By Cody Mello-Klein | email@example.com
KaNikki Jakarta was born with the words of Nikki Giovanni and Maya Angelou in her head.
While pregnant, Jakarta’s mother would read Giovanni’s poetry to her not-yet-born daughter. Jakarta was almost named after the Knoxville poet but her mother decided to add the “Ka,” “so I can have my own name,” Jakarta said.
Since her in utero poetry lessons, Jakarta’s work as a poet, author and performer has garnered awards along with local and national recognition, and, on April 1, Alexandria appointed Jakarta as the city’s first African American poet laureate, a position she will hold for the next three years.
The seeds of Jakarta’s career in the arts were planted early, during a third-grade poetry recital contest that did not go well for Jakarta.
“One year there was another girl and she had chosen the same poem that I did, and she actually won the contest,” Jakarta said. “… So I was like, ‘Well next year I’m going to write my own poem.’ After that, I started writing my own poetry. I’ve been writing poetry ever since.”
Jakarta moved from Alabama to Alexandria in 2000, and began participating in D.C. open mics, connecting with the D.C. poetry scene out of necessity. There just weren’t that many events in Alexandria, Jakarta said.
Throughout these early years, Jakarta was learning not only what kind of poet she was but also how to get her work out into the world. Poetry readings and poetry slams can only do so much. Jakarta eventually decided to self-publish her first poetry collection, “The Skills of a Sistah,” in 2003.
She asked people she knew with self-publishing experience about the process but ended up navigating that world mostly by herself.
“No one really wanted to give up the goods on how they got this book done, so I was like, ‘Ok, I’ll self-publish,’” Jakarta said. “Then I took a class on how to start a business, so I was like, ‘I’ll open up an LLC and publish books, so I can help other people publish.’”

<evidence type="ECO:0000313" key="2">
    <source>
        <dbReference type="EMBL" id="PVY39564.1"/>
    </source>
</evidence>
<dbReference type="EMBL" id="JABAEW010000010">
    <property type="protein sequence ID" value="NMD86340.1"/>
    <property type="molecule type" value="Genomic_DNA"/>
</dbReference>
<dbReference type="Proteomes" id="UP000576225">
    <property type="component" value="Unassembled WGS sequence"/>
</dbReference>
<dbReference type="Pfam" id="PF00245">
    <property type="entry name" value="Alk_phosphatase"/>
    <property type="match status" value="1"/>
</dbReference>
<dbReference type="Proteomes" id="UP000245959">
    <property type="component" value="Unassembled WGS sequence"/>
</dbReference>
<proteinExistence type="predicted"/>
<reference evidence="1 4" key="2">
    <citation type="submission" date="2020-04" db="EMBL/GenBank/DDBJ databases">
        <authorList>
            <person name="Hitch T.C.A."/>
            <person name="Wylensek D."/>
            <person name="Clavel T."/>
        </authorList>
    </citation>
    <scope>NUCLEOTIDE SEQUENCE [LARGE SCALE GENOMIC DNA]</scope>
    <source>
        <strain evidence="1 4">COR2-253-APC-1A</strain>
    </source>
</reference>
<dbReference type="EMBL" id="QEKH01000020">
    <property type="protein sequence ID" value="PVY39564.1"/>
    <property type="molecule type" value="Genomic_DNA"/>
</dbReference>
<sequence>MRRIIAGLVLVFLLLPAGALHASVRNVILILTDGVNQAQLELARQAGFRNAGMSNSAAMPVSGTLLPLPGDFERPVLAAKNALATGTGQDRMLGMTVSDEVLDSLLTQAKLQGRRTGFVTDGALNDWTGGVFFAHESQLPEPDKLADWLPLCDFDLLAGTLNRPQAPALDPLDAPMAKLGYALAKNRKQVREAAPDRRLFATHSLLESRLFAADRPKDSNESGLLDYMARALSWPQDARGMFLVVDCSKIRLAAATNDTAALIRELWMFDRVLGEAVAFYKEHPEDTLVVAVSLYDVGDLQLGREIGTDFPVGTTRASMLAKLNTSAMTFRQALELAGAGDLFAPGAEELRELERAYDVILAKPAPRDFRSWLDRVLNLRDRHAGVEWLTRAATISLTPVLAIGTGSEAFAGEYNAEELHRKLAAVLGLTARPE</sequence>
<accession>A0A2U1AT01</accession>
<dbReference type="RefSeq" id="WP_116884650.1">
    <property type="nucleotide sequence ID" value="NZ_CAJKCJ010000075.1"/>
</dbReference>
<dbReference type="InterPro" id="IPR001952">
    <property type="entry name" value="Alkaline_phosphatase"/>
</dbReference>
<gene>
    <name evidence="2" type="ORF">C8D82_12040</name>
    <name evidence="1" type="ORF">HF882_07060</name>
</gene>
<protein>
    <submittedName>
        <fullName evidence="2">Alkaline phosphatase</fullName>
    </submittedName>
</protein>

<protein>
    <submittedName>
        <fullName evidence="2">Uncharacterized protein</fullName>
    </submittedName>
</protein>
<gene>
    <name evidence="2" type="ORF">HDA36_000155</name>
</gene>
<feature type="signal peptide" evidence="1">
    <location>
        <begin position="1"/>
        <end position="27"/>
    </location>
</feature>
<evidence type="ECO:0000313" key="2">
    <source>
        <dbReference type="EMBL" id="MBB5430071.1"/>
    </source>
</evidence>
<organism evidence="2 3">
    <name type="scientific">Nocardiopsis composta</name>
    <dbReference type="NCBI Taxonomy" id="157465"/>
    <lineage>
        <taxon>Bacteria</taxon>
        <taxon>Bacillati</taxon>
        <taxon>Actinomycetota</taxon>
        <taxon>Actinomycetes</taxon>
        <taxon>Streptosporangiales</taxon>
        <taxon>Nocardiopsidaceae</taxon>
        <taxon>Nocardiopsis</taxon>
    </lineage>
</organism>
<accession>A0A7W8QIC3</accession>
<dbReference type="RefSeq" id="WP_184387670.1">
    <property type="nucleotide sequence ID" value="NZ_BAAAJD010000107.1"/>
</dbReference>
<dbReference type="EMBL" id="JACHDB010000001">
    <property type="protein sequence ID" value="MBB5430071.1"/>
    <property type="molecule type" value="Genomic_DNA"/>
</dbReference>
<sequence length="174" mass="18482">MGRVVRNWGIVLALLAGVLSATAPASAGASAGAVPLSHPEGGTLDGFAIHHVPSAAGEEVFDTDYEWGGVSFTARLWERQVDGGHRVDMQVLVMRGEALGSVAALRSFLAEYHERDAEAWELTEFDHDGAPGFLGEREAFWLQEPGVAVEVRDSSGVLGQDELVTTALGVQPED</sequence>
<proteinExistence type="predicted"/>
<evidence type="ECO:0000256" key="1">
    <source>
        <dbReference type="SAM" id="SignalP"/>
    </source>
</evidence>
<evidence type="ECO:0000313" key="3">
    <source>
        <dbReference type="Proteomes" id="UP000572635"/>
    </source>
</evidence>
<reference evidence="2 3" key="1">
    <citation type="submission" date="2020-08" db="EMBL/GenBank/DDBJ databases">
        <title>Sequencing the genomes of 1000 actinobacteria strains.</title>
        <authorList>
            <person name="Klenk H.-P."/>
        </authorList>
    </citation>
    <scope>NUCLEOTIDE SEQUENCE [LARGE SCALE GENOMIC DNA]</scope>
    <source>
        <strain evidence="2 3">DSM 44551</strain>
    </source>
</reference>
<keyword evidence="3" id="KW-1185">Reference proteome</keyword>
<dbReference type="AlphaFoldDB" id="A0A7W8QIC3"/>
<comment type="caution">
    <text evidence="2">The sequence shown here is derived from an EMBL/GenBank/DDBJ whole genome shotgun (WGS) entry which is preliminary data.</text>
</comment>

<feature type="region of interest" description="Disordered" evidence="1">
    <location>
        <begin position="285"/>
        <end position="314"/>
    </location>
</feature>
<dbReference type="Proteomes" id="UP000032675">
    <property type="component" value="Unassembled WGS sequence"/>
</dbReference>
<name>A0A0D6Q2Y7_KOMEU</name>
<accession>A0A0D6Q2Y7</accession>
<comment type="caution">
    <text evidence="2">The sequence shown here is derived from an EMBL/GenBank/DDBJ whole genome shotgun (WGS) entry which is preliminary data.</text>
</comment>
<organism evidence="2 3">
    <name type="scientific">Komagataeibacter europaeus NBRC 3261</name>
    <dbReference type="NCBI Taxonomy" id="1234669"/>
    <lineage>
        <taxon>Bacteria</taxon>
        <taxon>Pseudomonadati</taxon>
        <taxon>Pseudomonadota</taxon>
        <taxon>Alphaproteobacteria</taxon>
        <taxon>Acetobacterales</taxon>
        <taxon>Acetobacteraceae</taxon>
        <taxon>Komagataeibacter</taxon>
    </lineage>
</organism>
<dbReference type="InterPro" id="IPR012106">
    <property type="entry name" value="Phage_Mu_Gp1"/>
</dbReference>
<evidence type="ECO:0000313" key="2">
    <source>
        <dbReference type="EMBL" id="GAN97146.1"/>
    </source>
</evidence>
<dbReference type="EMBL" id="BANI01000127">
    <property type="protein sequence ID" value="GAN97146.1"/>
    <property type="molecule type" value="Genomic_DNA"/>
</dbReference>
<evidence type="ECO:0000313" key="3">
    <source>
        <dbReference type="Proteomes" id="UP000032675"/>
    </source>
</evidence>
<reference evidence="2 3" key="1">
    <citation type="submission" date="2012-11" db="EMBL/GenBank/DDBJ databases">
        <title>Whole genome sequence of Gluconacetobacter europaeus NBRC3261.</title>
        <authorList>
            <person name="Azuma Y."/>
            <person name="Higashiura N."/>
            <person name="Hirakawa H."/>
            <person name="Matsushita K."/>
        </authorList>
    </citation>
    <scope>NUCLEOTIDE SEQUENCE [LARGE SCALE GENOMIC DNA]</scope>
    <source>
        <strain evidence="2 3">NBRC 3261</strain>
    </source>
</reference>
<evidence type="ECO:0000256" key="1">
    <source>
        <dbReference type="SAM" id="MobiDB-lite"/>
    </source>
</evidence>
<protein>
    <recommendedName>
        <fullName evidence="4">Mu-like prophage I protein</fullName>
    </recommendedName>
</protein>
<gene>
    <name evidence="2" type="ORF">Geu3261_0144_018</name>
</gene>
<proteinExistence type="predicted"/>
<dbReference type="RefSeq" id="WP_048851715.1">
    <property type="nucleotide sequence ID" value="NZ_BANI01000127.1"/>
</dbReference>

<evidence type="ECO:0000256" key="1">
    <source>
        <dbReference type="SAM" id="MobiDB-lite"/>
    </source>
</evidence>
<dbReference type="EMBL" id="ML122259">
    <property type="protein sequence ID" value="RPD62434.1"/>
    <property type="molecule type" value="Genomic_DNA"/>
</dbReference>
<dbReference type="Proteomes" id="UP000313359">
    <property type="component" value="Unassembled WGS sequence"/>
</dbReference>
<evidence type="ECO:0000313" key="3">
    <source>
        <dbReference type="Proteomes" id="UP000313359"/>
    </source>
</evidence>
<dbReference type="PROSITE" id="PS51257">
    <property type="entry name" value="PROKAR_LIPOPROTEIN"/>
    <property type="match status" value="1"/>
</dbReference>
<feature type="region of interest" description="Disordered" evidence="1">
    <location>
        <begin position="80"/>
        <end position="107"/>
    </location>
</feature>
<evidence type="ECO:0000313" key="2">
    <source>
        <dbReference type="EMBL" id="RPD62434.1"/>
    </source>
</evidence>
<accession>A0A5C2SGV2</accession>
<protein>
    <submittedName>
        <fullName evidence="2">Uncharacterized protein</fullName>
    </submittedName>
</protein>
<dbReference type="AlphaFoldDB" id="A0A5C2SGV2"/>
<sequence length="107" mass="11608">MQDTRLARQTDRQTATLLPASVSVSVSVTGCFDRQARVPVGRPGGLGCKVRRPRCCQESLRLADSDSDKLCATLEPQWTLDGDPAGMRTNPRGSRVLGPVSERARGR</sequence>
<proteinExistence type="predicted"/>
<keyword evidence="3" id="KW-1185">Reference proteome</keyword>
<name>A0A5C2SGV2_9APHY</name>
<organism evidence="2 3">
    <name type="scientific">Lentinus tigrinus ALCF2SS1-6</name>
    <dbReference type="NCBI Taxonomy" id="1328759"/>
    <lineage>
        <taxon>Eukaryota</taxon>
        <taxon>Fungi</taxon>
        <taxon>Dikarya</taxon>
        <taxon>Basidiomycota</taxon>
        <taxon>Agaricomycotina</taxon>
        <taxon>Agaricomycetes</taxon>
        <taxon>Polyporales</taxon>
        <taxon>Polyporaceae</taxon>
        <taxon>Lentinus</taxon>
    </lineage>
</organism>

After publishing her first novel in 2006, Jakarta started to see herself as more than just a part-time open mic poet. Jakarta and her husband, also a poet, toured the United States and United Kingdom for two years, promoting awareness of epilepsy, which her husband suffers from, through literature and poetry.
Jakarta still works a full-time job as an HR specialist for the U.S. military, but she describes herself as a full-time poet as well. It’s hard to argue when looking at her body of work. Jakarta has published three novels, two poetry collections, a poetry CD, a memoir and has taken part in countless performances, including a collaborative performance with her husband called “Subject Matters.”
She also performed in the lead role in an independent film, “Played Out,” where she played a woman who had been raped. The experience deeply affected Jakarta; her first, best-selling novel, “In Real Life,” was an effort to depict that very real, lived experience.
Jakarta’s work tackles themes of love, pain, trauma and rebirth, cycles of real-life love and loss filtered through fiction. She labels her work “real life fiction” for a reason, connecting the work of the artist with the experience of the audience.
The term came out of an experience Jakarta had reading a poem at a women’s shelter for an event themed around the impacts of HIV on the lives of women.
“When I finished it, when it was over, I had two young ladies come up to me and they were telling me that that was their story,” Jakarta said. “It dawned on me that anything I write that is fiction to me, it’s also someone’s story.”
More than a decade later, Jakarta began hosting and organizing her own events in Alexandria, with a particular focus on elevating the voices of women. She started hosting poetry workshops for women at a local Barnes & Noble in 2015 and has continued organizing poetry readings, slams and workshop sessions in Alexandria.
“Through all these workshops and writing groups and open mics that I have gone to, I have witnessed poetry have the power to inspire and to heal,” Jakarta said. “That is what poetry does.”
Lately, the healing effects of poetry have become literal for Jakarta. Jakarta’s husband was recently bedridden for a year, and just last year Jakarta learned she has a fairly serious heart condition.
“Going through those things, both of us being sick and having to take care of each other, and still trying to keep poetry in our lives and trying to have normalcy was a lot,” Jakarta said.
Jakarta and her husband never lost their creative spark. Jakarta even wrote a memoir about her experience, “Peace of Mine,” “about how to be an artist, how to be a wife, how to honor your vows, how to honor yourself while still being the caregiver in a marriage,” Jakarta said.
From a third-grade classroom in Alabama to MetroStage in Alexandria, Jakarta aims to bring all of her writing and life experience to bear as she steps into the role of Alexandria’s poet laureate.
She is only a week or so into her three-year term and is already scheduled for events throughout April, which is National Poetry Month, including “Embrace Your Voice,” a sexual assault awareness poetry session on April 16 and a poetry slam on April 26.
“Now everyone can pretty much read Facebook, so I want to promote reading of literature and poetry and performance poetry,” Jakarta said. “I just want to be an advocate for the arts in general and for poetry specifically.”